SAN JOSE (KPIX 5) – A Bay Area fire chief made a stunning claim Tuesday, accusing Verizon of putting his wildfire crews and the public in danger when the company slowed down their data as they battled the Mendocino Complex Fire.

According to claims by the Santa Clara County Fire Department’s chief, Verizon slowed the speed of department’s data plan as his cres were in the midst of fighting the largest wildfire in state history.

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“This throttling has had a significant impact on our ability to provide emergency services,” said Chief Anthony Bowden. He further claimed that Verizon knew the throttling impacted the firefighters’ response, but did nothing.

Tuesday night, Verizon representatives told KPIX it made a mistake.

Bowden made his claims in an addendum to a brief that 22 state attorneys general filed in a lawsuit. It wants to overturn the FCC’s repeal of net neutrality rules.

That means they want a U.S. court to reinstate the Obama-era policy that stopped internet providers from throttling traffic or offering paid fast lanes.

Fire officials said the throttling of data during an emergency like the Mendocino Complex Fire also presented a danger to the public.

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“Our concern would be the public’s ability to access the information that we are providing to them through the internet,” said Bill Murphy, Fire Captain with the Santa Clara County Fire Department. “We rely on the internet as a critical tool to communicate that information. If the data is throttled on the public’s end, their ability to download that information is going to be severely impacted.”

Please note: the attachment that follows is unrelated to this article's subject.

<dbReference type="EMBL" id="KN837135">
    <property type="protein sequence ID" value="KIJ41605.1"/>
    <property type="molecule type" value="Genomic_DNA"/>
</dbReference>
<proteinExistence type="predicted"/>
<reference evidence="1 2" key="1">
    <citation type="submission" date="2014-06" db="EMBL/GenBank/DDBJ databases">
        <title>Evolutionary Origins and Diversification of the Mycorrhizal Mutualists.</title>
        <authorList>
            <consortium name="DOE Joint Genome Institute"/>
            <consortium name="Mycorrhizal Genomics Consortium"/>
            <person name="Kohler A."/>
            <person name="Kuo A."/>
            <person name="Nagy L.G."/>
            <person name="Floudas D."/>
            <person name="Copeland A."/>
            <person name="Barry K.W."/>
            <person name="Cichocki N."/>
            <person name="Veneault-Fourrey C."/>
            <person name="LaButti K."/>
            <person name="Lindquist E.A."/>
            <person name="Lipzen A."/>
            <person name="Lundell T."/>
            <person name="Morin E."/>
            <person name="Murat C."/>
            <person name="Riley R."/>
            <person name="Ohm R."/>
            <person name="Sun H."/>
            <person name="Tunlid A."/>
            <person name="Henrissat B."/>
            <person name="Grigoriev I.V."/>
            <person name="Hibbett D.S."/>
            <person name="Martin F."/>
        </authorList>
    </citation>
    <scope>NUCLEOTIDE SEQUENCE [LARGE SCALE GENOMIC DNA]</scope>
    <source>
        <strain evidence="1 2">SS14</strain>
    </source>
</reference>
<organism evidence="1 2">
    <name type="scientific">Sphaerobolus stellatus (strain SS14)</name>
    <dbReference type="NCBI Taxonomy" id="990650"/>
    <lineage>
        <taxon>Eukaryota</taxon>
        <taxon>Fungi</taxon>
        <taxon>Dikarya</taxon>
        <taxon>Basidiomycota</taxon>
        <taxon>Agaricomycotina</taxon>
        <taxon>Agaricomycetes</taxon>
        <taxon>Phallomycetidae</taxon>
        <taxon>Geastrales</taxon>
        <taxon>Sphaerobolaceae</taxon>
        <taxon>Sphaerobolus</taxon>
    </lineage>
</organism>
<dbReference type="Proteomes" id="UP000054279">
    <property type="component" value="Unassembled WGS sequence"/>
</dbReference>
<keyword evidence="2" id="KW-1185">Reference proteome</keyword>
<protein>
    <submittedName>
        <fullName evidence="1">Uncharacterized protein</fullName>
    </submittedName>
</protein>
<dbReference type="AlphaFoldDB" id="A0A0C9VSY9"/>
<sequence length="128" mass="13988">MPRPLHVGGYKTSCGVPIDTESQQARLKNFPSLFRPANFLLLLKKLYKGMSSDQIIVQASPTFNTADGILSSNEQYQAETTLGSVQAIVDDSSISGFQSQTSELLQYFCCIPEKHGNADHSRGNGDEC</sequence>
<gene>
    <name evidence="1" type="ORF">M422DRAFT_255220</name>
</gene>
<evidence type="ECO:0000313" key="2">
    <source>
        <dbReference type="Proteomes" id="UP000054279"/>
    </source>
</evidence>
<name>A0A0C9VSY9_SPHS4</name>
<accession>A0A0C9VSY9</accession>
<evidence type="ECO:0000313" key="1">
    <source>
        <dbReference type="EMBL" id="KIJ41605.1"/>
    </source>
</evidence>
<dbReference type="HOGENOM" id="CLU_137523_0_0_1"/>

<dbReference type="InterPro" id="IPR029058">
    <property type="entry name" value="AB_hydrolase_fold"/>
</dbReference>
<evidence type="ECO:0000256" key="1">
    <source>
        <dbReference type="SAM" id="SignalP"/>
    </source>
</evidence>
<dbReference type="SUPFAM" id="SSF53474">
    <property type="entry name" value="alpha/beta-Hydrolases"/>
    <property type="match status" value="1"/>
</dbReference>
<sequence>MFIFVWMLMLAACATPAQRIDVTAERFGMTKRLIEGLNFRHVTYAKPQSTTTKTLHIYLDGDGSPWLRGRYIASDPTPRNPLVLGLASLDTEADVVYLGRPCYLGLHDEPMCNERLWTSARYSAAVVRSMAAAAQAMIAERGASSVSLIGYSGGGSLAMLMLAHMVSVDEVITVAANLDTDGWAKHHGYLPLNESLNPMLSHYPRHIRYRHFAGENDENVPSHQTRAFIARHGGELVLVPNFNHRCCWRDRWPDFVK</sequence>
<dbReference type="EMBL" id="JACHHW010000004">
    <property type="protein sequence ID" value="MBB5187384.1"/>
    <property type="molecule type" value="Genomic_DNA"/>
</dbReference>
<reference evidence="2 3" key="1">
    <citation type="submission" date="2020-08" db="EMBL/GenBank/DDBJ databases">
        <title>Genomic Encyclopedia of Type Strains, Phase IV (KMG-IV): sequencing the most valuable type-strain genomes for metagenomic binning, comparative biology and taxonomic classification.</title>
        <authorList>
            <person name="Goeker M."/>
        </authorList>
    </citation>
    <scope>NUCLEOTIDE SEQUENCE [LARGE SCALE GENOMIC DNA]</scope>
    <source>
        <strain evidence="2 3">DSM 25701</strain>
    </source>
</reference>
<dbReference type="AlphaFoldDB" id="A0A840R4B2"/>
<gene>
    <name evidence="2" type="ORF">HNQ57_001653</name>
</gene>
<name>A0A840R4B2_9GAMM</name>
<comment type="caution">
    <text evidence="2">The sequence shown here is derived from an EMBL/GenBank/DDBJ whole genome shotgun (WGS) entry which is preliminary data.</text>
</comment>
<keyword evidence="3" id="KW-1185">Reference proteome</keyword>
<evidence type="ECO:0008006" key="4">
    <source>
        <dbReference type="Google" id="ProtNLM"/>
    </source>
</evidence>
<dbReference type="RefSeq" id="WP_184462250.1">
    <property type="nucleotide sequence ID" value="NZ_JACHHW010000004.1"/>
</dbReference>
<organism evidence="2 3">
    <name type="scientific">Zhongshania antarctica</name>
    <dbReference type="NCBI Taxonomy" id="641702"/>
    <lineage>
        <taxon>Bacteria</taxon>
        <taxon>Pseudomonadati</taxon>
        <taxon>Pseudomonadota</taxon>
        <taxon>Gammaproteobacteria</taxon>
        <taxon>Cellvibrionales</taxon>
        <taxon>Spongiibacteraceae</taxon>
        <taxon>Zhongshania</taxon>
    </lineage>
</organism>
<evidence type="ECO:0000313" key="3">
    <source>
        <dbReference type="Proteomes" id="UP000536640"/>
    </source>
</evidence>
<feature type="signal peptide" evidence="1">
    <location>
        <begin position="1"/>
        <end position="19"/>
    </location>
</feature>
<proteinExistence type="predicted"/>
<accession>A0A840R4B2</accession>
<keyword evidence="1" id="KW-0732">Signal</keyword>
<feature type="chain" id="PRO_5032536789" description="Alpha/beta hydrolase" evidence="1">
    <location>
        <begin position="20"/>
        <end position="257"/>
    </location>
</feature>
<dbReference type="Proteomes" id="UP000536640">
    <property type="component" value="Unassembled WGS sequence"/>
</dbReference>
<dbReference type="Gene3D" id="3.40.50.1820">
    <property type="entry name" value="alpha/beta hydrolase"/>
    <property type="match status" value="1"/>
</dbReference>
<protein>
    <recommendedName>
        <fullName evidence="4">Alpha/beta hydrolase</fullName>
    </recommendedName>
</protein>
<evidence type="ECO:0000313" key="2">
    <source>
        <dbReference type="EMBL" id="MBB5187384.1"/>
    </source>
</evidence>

Santa Clara County Fire says it saw its wireless data speeds slowed to 1/200th of its usual speeds during the Mendocino Complex Fire.

The chief said, “…rather than restoring us to an essential data transfer speed, they indicated County Fire would have to switch to a new data plan at more than twice the cost.”

The county worries that Verizon will likely force public agencies into more expensive plans.

Verizon said the county’s fire department was subscribed to an unlimited data plan for government agencies that reduces speeds after a certain allotment.

Their statement to KPIX 5 reads in part, “In this situation, we should have lifted the speed restriction when our customer reached out to us. This was a customer-support mistake.”

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Verizon went on to say that this has nothing to do with net neutrality, stating the company normally does lift speed restrictions in emergency situations and that the terms of the plan were miscommunicated my customer service representatives.